“You can’t stop all cases of bullying,” Prof Rigby said. “But teachers are increasingly seeing that direct sanctions don’t work particularly well.”

The study, published in the Australian Journal of Education, found some schools used direct sanctions in cases of extreme bullying or when restorative practice had failed.

Elwood Primary School uses mediation and meetings with students to stop bullying, but doesn’t punish kids with ­detention.

Click on the link to read The Best Thing We can Teach Our Students is to Love

Click on the link to read Bullying Victim Teaches His Attackers a Lesson!

Click on the link to read Horrific Bullying Attack Caught on Video

Click on the link to read Are Kids Really More Aggressive Nowadays?

Teachers Who Agree With This Guy Should Be De-Registered

January 30, 2017

gavel

Agree with this guy? You don’t belong in a classroom!

 

A MALE teacher of disabled students, who has been charged with accessing child pornography on the internet, has claimed he should be able to teach again, because no children were harmed.

The Queensland teacher was putting forward an argument to get his registration suspension lifted, so he could teach again before the three charges are heard in court.

He is facing charges of possessing child exploitation material and using a carriage service to access and transmit child pornography.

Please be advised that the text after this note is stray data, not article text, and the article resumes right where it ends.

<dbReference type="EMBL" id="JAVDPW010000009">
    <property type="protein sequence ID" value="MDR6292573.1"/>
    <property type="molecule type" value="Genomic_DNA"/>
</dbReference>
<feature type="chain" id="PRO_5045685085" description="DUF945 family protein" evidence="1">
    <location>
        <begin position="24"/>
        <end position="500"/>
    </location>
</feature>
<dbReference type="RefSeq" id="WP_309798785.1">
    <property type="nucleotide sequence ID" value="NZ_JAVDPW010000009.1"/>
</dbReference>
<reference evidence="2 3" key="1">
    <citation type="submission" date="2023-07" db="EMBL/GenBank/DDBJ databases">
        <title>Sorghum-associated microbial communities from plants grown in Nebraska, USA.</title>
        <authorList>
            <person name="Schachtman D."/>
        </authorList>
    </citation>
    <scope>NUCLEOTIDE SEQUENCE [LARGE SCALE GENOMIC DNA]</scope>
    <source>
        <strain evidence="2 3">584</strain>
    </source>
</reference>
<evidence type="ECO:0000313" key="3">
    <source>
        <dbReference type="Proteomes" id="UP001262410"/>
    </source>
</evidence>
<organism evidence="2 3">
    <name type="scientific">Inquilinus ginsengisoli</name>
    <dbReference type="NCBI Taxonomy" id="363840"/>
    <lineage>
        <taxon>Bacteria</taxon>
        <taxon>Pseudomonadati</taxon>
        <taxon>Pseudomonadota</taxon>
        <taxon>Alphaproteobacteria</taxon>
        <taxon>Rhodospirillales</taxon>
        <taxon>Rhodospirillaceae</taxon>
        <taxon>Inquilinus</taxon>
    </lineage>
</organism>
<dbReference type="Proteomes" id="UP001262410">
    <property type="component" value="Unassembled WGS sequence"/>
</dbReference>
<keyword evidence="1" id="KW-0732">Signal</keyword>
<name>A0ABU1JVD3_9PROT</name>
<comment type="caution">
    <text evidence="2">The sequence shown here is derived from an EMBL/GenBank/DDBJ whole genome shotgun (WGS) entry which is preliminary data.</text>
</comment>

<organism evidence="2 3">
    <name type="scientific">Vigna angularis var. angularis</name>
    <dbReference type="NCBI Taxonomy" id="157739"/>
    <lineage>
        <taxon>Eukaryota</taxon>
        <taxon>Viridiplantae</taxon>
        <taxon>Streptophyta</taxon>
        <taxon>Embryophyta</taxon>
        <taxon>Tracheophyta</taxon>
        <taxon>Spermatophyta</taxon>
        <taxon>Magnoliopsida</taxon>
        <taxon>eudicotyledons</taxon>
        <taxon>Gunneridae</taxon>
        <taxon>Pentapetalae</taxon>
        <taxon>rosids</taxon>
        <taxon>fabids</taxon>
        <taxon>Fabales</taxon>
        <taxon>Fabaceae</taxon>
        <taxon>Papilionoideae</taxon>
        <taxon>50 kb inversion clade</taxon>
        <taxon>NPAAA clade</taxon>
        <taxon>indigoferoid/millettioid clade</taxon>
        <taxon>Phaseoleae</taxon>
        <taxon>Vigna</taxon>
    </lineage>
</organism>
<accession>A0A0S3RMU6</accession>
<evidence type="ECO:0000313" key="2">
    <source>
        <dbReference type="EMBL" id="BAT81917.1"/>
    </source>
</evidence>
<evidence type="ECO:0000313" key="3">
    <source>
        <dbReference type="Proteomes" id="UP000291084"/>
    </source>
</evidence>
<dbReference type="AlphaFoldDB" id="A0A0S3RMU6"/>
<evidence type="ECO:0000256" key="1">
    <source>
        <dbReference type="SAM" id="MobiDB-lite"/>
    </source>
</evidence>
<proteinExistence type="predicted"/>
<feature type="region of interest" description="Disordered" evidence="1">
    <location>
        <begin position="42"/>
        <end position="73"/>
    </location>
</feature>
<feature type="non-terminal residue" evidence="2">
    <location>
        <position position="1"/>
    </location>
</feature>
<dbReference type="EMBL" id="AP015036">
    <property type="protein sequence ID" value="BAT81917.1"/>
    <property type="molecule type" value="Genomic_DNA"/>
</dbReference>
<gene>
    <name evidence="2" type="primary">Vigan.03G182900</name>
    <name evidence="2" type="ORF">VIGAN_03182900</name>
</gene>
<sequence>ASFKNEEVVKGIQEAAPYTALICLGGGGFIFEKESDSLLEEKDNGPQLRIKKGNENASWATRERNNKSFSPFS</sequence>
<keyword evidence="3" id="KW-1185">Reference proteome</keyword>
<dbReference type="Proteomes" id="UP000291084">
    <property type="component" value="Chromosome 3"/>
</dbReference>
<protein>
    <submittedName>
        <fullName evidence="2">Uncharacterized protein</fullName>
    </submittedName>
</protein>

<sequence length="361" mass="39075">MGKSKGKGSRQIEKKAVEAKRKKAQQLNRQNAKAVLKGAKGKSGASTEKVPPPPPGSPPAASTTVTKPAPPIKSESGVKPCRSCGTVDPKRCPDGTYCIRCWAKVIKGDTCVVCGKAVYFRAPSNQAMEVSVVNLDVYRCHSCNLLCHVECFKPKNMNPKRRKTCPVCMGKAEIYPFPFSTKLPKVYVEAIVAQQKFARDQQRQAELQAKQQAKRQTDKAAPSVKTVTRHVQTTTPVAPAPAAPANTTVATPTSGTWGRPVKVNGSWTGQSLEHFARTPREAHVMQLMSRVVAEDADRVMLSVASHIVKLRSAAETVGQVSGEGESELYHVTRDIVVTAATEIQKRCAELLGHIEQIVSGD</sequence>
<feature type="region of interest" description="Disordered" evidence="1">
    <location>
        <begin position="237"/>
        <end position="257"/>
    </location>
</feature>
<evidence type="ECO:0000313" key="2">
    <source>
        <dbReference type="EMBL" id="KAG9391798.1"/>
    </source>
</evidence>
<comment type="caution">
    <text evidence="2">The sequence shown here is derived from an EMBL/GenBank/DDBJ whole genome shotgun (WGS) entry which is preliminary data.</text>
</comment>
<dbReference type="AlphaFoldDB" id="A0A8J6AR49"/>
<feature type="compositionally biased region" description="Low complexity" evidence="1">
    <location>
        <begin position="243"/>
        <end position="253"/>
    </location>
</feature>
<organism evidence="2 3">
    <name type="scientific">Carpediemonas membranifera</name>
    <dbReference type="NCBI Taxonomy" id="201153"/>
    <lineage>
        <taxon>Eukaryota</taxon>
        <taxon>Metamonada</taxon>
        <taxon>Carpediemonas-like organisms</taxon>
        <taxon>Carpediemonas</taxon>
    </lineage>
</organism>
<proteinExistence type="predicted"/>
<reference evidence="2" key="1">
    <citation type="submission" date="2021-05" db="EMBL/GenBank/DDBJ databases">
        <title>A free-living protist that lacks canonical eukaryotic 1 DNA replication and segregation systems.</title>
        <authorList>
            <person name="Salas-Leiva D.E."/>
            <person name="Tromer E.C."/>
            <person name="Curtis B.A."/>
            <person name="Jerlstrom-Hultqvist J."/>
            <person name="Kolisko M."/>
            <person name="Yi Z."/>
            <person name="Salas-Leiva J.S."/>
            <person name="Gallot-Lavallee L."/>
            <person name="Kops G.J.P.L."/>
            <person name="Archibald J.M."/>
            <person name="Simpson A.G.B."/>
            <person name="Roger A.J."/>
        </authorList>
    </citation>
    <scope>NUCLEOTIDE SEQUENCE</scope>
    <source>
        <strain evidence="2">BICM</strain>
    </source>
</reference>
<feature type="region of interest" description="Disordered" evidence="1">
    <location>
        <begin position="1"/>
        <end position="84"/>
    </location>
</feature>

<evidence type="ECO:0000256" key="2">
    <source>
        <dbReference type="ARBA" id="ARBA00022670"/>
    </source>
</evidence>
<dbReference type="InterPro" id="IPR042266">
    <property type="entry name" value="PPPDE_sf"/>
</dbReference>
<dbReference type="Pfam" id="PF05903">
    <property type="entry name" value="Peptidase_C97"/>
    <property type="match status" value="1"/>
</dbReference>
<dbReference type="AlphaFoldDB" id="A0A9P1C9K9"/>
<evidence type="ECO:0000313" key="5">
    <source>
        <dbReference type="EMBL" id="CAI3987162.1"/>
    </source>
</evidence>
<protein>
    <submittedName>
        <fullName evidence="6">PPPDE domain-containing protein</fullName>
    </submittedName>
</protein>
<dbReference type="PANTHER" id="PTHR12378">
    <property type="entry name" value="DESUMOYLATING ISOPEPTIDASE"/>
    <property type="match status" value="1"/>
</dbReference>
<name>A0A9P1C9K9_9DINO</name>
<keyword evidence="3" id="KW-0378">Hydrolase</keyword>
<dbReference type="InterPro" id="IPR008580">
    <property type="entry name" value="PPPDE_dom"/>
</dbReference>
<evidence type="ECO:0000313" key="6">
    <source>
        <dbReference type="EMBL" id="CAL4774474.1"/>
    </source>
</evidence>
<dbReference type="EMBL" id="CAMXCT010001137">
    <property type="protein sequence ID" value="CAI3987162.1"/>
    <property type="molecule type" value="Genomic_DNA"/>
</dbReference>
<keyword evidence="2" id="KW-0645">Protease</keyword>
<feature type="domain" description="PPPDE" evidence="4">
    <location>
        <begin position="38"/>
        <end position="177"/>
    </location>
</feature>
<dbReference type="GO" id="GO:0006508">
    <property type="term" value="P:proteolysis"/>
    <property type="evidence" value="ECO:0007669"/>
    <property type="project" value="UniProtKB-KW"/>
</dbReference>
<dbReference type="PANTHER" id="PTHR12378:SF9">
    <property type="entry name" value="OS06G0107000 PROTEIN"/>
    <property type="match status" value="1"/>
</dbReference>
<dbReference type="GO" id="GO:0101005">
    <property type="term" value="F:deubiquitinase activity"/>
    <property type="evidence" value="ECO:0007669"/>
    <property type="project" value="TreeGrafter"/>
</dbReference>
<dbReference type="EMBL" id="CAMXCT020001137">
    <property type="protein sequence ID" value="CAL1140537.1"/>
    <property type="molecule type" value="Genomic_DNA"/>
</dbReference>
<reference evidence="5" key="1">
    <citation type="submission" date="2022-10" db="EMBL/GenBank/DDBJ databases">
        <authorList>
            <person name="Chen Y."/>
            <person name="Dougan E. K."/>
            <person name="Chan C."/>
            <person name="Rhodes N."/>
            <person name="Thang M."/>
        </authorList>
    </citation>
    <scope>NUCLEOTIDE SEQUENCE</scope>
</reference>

Queensland College of Teachers suspended the teacher’s registration on December 16 last year, after he was charged.

In his submission to Queensland Civil and Administrative Tribunal, the teacher, who cannot be named, did not submit the charges were unfounded.

Instead, he argued the charges were only internet-related, and there was no suggestion any child under his care had been harmed.

 

Click on the link to read The Staggering Amount of Teacher Reported Child Abuse Cases

Click on the link to read Hungry Kids are Almost Unteachable

Click on the link to read School Rewards Good Grades With an Earlier Lunch

Click on the link to read What Kids are Thankful For (Video)

Things Your Teachers Taught You That Are Wrong

January 4, 2017

teacher-myths

A great list compiled and written by Misty Adoniou:

 

1. You can’t start a sentence with a conjunction

Let’s start with the grammatical sin I have already committed in this article. You can’t start a sentence with a conjunction.

Obviously you can, because I did. And I expect I will do it again before the end of this article. There, I knew I would!